Jingles had special life

Published 11:42 am Wednesday, June 22, 2016

A thread on the question-and-answer website Quora discussed the stark differences between dog ownership in the 1970s compared with today.

That made me remember the time my family’s beloved dog, Jingles, ran away.

Jingles was part collie, a touch of Irish setter and goodness knows what else — and I had no idea how lucky my family was to have her.

Email newsletter signup

Throughout much of American history, according to LiveScience.com, only the wealthy kept pets as companions.

Before the 1960s and ‘70s, few people in cities could afford dogs, particularly during the Depression years.

But after World War II, as Americans became more affluent and moved to the suburbs, more families had the means to care for dogs.

By the early ‘70s, the family dog was fairly common —- though it was an era of the rough-and-tumble dog, like Lassie and Old Yeller, not the pampered pets that are commonplace today.

Jingles was loved unconditionally, but the only pampering she got was a rub on her belly —- she loved that —- or having her coat combed with a wire brush.

Though she never got treats from the gourmet pet aisle at the supermarket, she loved her daily can of Ken-L Ration and the occasional leftover burger.

She also enjoyed a freedom that few pets ever get to know.

My father was adamant that Jingles never be chained. He only agreed to get her if we taught her stay in the yard as our neighbor, Mr. Bennett, taught his dog to do.

We followed Mr. Bennett’s techniques and Jingles learned the boundaries of our yard well enough. But she suffered from wanderlust and felt the need, now and then, to set off for the hills.

If she wasn’t home by dusk, my father, grumbling, would get into our Plymouth station wagon and drive around the neighborhood calling her name. He’d usually find her within 30 minutes —- usually outside the convenience store soliciting treats from customers.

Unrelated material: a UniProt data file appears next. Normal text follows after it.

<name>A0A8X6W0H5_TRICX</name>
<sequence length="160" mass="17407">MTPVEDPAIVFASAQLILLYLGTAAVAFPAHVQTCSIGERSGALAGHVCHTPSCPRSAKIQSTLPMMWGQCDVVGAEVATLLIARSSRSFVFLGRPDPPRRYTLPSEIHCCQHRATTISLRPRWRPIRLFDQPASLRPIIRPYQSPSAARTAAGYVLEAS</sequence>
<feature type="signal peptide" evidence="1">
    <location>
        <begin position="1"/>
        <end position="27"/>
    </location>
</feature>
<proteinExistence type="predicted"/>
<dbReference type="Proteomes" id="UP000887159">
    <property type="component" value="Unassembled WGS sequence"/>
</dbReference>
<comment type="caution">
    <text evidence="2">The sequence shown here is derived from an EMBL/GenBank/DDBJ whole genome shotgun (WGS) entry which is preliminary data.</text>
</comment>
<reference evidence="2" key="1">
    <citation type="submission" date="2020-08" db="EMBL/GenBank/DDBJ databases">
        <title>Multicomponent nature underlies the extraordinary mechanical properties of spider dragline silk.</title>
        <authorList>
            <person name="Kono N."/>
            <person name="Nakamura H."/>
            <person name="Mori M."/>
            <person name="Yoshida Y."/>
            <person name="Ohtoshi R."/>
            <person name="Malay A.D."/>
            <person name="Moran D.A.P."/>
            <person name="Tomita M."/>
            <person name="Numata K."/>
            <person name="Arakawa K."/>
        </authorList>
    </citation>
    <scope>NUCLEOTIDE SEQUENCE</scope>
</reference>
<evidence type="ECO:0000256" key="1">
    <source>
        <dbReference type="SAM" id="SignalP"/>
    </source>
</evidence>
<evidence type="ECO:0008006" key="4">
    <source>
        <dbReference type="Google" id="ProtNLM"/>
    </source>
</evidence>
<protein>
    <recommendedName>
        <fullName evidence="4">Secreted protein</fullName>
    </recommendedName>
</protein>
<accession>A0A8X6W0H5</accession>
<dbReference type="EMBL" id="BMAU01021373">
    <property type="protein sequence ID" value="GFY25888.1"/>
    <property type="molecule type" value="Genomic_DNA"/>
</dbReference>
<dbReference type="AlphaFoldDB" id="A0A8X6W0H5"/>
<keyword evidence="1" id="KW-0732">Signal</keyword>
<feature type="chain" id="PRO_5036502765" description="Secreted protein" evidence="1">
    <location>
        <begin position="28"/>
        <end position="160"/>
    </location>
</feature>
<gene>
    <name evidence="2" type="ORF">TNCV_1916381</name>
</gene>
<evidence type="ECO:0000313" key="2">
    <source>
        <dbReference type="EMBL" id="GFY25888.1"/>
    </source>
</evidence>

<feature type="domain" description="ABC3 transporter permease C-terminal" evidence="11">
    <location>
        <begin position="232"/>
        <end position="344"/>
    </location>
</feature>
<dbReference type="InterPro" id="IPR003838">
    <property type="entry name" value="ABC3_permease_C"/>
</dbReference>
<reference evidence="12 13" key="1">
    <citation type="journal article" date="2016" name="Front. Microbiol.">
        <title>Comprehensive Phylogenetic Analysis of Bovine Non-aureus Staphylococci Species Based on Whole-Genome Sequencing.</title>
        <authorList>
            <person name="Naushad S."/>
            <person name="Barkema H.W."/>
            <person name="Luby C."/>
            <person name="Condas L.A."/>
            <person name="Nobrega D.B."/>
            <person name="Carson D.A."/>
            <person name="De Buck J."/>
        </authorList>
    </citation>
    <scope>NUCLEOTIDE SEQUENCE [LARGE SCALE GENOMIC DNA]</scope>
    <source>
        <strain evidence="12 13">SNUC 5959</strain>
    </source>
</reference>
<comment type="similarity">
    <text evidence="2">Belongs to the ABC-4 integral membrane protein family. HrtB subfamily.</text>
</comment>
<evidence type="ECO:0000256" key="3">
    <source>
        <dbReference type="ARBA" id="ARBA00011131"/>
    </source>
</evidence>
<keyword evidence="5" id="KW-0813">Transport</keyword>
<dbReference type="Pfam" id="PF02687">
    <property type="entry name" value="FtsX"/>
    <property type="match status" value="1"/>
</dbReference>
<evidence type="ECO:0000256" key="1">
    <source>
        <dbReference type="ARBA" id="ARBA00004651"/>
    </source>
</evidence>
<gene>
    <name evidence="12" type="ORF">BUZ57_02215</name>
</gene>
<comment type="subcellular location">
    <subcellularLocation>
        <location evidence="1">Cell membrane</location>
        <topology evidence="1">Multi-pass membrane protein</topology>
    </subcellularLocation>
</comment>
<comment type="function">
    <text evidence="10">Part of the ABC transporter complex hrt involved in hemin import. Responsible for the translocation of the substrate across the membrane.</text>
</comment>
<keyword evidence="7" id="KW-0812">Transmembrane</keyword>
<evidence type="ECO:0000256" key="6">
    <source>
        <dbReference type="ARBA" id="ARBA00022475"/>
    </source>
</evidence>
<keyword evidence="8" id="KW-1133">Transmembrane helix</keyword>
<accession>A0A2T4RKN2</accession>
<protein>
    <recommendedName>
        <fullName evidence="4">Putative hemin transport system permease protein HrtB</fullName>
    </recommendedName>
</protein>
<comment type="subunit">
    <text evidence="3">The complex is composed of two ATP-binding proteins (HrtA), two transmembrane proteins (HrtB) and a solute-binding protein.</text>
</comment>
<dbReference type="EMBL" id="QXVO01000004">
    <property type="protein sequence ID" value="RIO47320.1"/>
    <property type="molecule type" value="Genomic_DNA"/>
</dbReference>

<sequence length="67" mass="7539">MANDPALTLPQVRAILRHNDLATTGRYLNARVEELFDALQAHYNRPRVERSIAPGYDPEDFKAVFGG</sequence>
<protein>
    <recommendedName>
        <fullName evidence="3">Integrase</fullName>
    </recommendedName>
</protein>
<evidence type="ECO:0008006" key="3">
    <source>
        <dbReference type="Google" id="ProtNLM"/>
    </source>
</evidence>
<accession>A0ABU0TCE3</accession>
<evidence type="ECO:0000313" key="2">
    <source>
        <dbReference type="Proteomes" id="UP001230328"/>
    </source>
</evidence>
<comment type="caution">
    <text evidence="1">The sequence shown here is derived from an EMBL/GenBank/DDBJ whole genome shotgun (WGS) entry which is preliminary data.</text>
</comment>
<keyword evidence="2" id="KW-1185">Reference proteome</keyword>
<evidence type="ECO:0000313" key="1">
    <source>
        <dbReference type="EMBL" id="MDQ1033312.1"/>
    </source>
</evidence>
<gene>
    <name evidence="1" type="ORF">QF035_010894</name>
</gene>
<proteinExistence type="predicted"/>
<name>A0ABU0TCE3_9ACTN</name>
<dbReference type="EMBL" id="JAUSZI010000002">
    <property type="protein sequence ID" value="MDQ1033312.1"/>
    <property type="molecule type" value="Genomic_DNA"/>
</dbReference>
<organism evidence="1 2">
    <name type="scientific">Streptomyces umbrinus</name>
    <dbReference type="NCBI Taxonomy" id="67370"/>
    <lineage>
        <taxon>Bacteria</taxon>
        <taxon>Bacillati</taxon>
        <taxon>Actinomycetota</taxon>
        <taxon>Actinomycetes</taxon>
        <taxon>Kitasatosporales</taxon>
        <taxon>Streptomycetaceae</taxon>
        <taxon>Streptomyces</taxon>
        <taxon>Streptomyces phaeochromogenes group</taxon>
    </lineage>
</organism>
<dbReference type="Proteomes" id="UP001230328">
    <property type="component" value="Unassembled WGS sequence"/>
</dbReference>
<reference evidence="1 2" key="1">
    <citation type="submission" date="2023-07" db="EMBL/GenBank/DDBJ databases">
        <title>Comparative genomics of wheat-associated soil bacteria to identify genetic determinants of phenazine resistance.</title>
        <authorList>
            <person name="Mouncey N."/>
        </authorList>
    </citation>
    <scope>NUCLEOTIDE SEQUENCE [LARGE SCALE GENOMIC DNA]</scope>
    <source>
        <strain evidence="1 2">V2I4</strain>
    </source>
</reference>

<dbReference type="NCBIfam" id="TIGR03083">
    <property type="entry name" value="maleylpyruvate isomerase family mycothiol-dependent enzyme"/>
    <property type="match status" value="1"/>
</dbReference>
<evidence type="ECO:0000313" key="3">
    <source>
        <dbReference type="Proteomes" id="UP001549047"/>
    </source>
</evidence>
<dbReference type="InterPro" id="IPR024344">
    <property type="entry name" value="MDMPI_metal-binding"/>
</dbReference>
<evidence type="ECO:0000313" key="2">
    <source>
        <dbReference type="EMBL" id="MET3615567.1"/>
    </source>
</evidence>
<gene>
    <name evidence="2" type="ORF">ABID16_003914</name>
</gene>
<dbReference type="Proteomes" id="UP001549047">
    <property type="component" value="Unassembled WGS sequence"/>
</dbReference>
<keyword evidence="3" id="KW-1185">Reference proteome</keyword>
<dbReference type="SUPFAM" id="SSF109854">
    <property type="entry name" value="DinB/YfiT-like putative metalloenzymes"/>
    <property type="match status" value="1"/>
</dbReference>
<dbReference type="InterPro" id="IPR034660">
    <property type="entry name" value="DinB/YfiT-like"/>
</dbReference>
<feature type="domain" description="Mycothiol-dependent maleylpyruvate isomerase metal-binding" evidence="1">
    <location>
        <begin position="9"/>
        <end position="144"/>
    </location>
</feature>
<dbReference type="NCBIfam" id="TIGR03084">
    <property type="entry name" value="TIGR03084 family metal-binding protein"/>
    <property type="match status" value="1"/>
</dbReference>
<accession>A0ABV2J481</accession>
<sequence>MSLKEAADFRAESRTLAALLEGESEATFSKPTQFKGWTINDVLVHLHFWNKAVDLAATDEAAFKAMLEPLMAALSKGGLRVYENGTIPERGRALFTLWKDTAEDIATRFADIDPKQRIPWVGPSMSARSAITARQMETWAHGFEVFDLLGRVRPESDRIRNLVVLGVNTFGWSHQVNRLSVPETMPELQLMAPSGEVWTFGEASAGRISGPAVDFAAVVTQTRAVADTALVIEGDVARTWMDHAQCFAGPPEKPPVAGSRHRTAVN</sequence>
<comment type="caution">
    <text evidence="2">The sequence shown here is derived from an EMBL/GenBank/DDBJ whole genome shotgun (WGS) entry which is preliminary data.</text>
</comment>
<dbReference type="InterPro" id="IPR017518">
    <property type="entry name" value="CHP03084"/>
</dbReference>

“You get home right now, girl!” he’d say, pointing his finger. She’d sprint home ahead of him and greet him as he pulled in the driveway, her body shaking, her tail wagging.

But one night, after she ran off, my father couldn’t find her. He called the police and animal rescue, but there had been no reports.

My five sisters and I sobbed most of the night, worrying about Jingles’ fate.

I rode my bike several miles the next day searching for her. That night my father and I drove around for several hours more, but we couldn’t find her.

By the third day of her absence, a tremendous funk settled over our home —- was she gone forever?

As I lay in bed sobbing that night, I heard the faucet dripping in the kitchen, a couple squabbling a few blocks away, Johnny Carson’s monologue playing on someone’s television over the next hill.

Then I heard her barking.

I jumped out of bed and raced downstairs and out the front door. I met her in front of the Kerns’ house. I was crying as I held her in my arms, the two of us rolling around under the street lamp.

She was covered with mud and burrs. She smelled like a skunk. I didn’t care.

Soon, the rest of my family was awake and outside hugging her, overcome with incredible relief.

That happened in the summer of 1974, when dogs were free to roam and sometimes break our hearts, but always fill us with joy and happiness.

In any event, Jingles’ life reflects the stark differences between dog ownership in the middle-class ‘70s and the incredibly pampered purebred dogs of today that often are owned by Americans with incredible affluence.

With our declining middle class, regrettably, there aren’t as many rough-and-tumble mutt dogs like Jingles around anymore.


Tom Purcell is a Pittsburgh Tribune-Review humor columnist and is nationally syndicated by Cagle Cartoons. Email Tom at Purcell@caglecartoons.com.